Dallas Semiconductor has a group that
makes the iButton. The primary interesting
things about iButtons are:
The basic iButton is just that. It contains a serial number and nothing else.
The more interesting models contain various amounts of EPROM, EEPROM, NVRAM
(Dallas has a lot of experience at putting lithium batteries in chips),
clocks, temperature sensors, small microcontrollers, and Java virtual
machines. They have solder-mount versions of many of the iButtons too,
TO-92-shaped gadgets that act just like an iButton but are easier to solder
down to a board. The serial-number-only device could be useful for assigning
ethernet addresses; the temperature device is useful for measuring
- a basically indestructable metal case, looks like a thick watch battery.
Two contacts: data and ground.
- A signalling protocol that can communicate bidirectionally over two
wires (the so-called "One-Wire Protocol"), in which the iButton steals
power from the data line, and drives it with an open-drain gate.
- An identification scheme whereby each iButton has a unique 48-bit ID
number, letting multiple devices reside on the One-Wire Bus at the same
time. The protocol lets you discover what devices are on the bus, and
allows you to talk to a single device at a time.
There is supposed to be a crypto button that is basically a 8051
microcontroller running a special program that will let you run cryptographic
scripts, but it isn't clear that you can actually buy one: the online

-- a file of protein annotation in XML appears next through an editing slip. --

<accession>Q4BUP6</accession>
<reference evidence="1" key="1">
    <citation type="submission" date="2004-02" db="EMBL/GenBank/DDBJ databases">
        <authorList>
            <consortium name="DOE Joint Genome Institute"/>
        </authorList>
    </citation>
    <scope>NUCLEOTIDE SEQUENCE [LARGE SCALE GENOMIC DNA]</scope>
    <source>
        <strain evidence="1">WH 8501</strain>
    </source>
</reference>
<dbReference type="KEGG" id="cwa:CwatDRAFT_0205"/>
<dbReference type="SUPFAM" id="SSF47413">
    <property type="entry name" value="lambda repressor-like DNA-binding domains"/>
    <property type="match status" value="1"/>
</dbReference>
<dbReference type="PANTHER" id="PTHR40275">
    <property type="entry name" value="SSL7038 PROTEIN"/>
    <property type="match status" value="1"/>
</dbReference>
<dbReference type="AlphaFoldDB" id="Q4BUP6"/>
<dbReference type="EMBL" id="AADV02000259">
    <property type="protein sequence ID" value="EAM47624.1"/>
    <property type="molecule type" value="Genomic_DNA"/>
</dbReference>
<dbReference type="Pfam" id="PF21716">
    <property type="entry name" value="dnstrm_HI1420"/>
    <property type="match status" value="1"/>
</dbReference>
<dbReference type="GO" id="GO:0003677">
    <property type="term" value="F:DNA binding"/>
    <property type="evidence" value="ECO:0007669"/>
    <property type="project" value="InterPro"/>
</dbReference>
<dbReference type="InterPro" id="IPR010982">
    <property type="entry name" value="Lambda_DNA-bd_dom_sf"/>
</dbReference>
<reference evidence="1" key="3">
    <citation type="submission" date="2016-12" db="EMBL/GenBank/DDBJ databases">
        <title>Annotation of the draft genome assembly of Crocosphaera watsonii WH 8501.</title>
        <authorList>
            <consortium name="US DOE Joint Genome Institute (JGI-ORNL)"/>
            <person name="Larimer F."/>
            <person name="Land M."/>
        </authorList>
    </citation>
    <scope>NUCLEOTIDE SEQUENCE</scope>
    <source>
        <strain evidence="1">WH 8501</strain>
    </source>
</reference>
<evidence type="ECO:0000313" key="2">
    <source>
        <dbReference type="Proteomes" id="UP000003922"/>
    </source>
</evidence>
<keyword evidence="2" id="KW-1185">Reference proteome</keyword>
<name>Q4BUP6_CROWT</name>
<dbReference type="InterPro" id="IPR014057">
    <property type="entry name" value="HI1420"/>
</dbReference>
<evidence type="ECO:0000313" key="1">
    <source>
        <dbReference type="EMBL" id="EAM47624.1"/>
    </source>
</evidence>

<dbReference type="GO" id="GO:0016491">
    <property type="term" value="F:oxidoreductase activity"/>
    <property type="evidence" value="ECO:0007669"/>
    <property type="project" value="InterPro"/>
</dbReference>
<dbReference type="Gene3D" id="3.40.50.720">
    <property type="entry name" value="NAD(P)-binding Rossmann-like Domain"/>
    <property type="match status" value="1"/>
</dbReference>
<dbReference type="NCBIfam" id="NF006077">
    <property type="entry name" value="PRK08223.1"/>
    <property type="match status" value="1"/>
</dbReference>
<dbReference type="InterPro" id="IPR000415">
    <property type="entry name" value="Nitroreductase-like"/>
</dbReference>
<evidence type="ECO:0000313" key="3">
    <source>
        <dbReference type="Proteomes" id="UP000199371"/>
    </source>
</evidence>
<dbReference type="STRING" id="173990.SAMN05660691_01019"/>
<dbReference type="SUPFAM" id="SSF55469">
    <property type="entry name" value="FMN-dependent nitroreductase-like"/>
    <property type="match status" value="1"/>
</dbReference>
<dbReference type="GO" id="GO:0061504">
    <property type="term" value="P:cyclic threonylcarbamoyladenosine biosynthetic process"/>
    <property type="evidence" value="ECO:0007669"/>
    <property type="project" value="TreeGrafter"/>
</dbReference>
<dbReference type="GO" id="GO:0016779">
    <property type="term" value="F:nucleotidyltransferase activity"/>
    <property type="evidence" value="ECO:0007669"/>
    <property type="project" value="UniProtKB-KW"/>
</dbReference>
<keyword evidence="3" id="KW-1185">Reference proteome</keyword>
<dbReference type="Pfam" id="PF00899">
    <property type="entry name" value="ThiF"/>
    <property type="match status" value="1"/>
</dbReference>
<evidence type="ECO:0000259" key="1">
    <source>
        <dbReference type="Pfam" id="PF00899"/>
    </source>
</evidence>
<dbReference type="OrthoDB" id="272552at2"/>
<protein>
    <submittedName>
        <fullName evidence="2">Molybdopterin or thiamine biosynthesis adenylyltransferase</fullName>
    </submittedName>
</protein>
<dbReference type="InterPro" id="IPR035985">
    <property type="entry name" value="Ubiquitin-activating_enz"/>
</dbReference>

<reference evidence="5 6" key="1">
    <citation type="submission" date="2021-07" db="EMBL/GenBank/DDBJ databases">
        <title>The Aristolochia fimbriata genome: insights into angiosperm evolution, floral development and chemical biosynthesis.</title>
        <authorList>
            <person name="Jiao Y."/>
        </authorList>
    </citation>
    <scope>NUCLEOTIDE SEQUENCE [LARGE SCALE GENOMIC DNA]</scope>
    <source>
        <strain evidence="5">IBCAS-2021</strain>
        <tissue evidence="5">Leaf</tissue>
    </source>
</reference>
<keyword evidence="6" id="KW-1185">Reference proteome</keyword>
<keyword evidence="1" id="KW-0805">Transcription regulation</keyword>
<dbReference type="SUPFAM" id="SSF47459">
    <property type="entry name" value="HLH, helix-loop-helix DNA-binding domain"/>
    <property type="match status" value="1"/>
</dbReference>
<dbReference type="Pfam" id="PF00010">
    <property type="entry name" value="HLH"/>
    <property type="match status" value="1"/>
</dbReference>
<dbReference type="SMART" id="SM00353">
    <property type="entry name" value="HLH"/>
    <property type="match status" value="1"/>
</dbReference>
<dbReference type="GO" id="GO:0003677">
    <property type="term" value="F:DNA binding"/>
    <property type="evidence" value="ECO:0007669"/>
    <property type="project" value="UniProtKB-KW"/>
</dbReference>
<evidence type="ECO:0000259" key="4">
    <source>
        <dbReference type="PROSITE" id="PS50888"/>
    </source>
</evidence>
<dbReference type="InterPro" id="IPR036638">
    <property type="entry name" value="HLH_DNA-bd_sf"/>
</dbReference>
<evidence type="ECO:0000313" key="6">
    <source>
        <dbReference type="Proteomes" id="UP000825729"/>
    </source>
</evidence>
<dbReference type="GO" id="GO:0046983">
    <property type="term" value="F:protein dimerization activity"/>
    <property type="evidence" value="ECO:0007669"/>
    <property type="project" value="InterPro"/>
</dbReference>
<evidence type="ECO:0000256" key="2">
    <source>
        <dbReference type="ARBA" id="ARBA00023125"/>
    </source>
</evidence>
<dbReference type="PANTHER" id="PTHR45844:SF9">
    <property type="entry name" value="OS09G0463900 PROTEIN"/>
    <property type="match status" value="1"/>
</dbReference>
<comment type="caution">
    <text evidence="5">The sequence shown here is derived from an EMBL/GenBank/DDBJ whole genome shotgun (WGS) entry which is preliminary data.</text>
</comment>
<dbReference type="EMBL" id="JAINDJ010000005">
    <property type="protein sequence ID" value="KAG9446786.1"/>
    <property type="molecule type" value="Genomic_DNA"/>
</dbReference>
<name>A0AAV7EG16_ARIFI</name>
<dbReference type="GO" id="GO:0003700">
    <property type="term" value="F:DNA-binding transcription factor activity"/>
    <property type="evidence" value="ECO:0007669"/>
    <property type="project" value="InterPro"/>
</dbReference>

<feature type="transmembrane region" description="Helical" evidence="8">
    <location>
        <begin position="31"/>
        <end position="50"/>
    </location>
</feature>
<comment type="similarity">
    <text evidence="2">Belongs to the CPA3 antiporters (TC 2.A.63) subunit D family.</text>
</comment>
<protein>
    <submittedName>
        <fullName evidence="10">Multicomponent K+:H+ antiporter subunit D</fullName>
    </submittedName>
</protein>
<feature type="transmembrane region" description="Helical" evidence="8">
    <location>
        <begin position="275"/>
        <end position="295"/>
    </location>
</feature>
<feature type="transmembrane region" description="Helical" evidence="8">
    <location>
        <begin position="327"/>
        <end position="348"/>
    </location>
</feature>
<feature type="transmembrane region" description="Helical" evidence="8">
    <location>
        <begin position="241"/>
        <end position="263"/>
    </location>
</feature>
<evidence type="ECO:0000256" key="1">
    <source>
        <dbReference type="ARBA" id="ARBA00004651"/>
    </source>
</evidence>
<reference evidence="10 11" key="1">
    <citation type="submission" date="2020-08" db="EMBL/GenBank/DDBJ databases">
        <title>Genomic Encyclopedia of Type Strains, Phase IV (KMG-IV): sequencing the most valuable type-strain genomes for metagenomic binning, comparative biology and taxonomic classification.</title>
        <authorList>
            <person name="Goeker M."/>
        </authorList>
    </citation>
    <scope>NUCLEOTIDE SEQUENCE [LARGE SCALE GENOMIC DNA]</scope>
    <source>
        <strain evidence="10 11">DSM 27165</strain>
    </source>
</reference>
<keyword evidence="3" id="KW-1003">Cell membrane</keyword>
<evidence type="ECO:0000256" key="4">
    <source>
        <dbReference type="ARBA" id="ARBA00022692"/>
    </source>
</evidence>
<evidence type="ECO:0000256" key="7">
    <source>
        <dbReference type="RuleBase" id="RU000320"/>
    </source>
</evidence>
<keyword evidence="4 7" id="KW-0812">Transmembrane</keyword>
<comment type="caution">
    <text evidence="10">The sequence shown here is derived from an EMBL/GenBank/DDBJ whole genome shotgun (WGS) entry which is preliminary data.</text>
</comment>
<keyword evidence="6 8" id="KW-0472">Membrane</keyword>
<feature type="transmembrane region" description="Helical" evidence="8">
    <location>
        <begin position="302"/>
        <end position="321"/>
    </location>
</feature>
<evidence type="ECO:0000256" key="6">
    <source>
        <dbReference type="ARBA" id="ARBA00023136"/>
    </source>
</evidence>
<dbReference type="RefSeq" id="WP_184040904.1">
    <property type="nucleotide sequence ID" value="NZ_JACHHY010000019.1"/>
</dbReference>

documentation is confusing at best. There is also a Java button that has 6kb
of NVRAM and a complete Java Virtual Machine in it. You can buy these: I have
one. The Javabutton is supposed to be revised (perhaps next year?) to more
than 128kb of NVRAM and will have a useable 1024-bit hardware exponentiator,
making stuff like RSA much faster.
This page is meant to document the stuff I find out about iButtons and the
hacking I do with them.
Useful iButton sites:
- Kits: I've got the iButton Starter Kit and the
JavaButton Kit. I couldn't figure out how much they were or what came in
them before I bought them, so I list the prices and contents here for
the benefit of others.
- My iButton hacking: iButton things I've
done. At this moment this only includes a Perl module to talk to
iButtons and notes on what I plan to do with it.
Miscellaneous notes about iButtons:
- http://www.ibutton.com: The
official iButton site, set up by Dallas. Mostly marketing stuff.
- http://www.dalsemi.com: Dallas
Semiconductor. Data sheets and app notes for iButtons, as well as other
iButtonpunks, folks that like to hack on iButtons. There's a mailing
list. That's about it. Most of the links on this page are teasers or
placeholders and don't actually lead to anything.
Dallas makes it really easy to order these widgets. The easiest thing that I
found was to call 1-800-336-6933 and buy stuff with a credit card. You can buy
small quantities (<$200) of anything that Dallas sells this way. You can
also just ask them for prices in unit quantities. I spent a long time
searching various distributors' web catalogs looking for prices with little
luck, and I should have just called Dallas. I think this is cool; I've ordered
parts from distributors for personal projects, and the reps aren't generally
interested unless you're going to be ordering 4 zillion parts over the next
year. I can't blame them, I know that I don't represent much in the way of
commission, and I'd be happy to go to a mail-order or retail outlet, but a lot
of the parts I'm interested in just aren't going to be at Digi-Key or
Radio-Shack. So I think it's really convenient that you can order hobbiest
quantities straight from Dallas.
Brian Warner <email@example.com>
Last modified: Mon Jan 11 00:12:50 PST 1999